-- Great stuff from Texas second baseman Ian Kinsler on Game 5: "Everyone understands it's just one game now. It's the same game, there's just more cameras. The bases don't eject out of the ground. Guys aren't throwing 150 miles an hour. There's a little more intensity." Tampa Bay's Carlos Pena agreed that there will be no ejecting bases in Tropicana Field tonight, but, as he said, "I can't deny it, it's going to be pretty exciting. It's not as easy to control your emotions. It's fun. It's fun to be a part of it."

-- Tampa Bay's attitude? "We came here facing our elimination," catcher John Jaso said as the Rays dressed after Game 4 to fly home to St. Pete for Game 5. "And we still are facing our elimination." So far, so good with that.

-- The Rangers, for one more day at least, remain the only team in baseball never to have won a playoff series. Someone asked Lee the other day about pitching for a team with such a "sorry history." "I've heard something about that," Lee deadpanned during a post-Game 4 news conference the other day. "But that really doesn't matter to me that much, to be honest. This is a different team than has ever played here. It's a whole different set of circumstances."

Likes: Game 5, for "all the marbles" (as Texas third baseman Michael Young says). ... Bobby Valentine in line to manage again, either in Florida or Seattle. Great fit in either place, but especially the Mariners with their Japanese ownership and Bobby V's ties to Japan. ... Sandy Alderson interviewing with the Mets as a potential general manager. I disagreed with many things Alderson did as president of the Padres, but he would be a great fit with the Mets, who need an adult to run that sorry franchise. Allard Baird, who interviewed Monday, would be a very fine choice as well. ... The Jim Joyce Twitter controversy that erupted on Tuesday. Suddenly, the umpire showed up with a new Twitter account and several tweets that looked authentic -- until MLB-PR tweeted that it was not the real Jim Joyce. ... Baseball working with Stand Up 2 Cancer. ... I don't plug a whole lot of things like this, but if you have a minute to vote in this Pepsi Refresh Project, Gabby's Ladder is a terrific organization for bereaved children in Michigan and Ohio that could really use a helping hand.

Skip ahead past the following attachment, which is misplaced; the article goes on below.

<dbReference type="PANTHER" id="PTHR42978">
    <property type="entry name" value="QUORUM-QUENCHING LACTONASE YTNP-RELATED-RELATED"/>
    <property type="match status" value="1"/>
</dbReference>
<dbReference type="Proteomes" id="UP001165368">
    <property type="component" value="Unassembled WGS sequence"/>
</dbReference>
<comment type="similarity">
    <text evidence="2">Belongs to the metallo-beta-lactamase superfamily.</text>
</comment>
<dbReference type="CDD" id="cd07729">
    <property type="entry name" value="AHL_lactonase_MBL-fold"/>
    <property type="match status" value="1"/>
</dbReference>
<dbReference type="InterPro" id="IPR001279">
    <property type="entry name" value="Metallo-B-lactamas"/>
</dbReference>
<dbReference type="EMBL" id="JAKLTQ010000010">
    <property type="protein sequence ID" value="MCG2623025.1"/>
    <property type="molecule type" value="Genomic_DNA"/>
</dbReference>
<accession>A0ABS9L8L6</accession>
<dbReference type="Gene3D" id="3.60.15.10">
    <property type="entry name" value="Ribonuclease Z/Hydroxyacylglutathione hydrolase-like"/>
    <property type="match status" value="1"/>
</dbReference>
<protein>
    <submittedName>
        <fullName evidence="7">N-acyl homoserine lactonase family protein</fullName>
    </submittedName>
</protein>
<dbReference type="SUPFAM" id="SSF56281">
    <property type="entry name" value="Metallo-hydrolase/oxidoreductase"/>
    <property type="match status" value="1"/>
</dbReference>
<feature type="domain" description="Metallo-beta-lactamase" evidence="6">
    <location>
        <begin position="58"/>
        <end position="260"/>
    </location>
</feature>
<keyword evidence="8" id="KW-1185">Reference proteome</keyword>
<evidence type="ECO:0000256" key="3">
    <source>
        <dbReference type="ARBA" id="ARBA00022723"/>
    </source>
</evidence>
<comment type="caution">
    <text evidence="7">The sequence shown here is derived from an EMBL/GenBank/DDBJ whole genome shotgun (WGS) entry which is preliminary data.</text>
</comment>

Dislikes: Glee.

Rock 'N' Roll Lyric of the Day:

"If the businessmen drink my blood
"Like the kids in art school said they would
"Then I guess I'll just begin again"

-- Arcade Fire, Ready to Start

Posted on: November 11, 2008 6:33 pm
 

Mistreating Trevor Hoffman in San Diego

You can argue the merits of San Diego's apparent decision to bid farewell to a closer in the twilight of his career.

You cannot argue that icon Trevor Hoffman's request to meet with owner John Moores was anything but reasonable and should have been granted, and that the Padres are utterly ham-handed in showing the closer the door.

But then, that's the way this amateur-hour mess of a club is doing business these days as an unaccountable, absentee owner hides in the shadows while his messy divorce proceeds.

If the best Moores can do for a franchise icon is remain invisible behind club president Sandy Alderson as a one-year, $4 million contract is yanked from the table and Hoffman's request to meet with the owner is rebuffed, then he should sell the franchise sooner rather than later.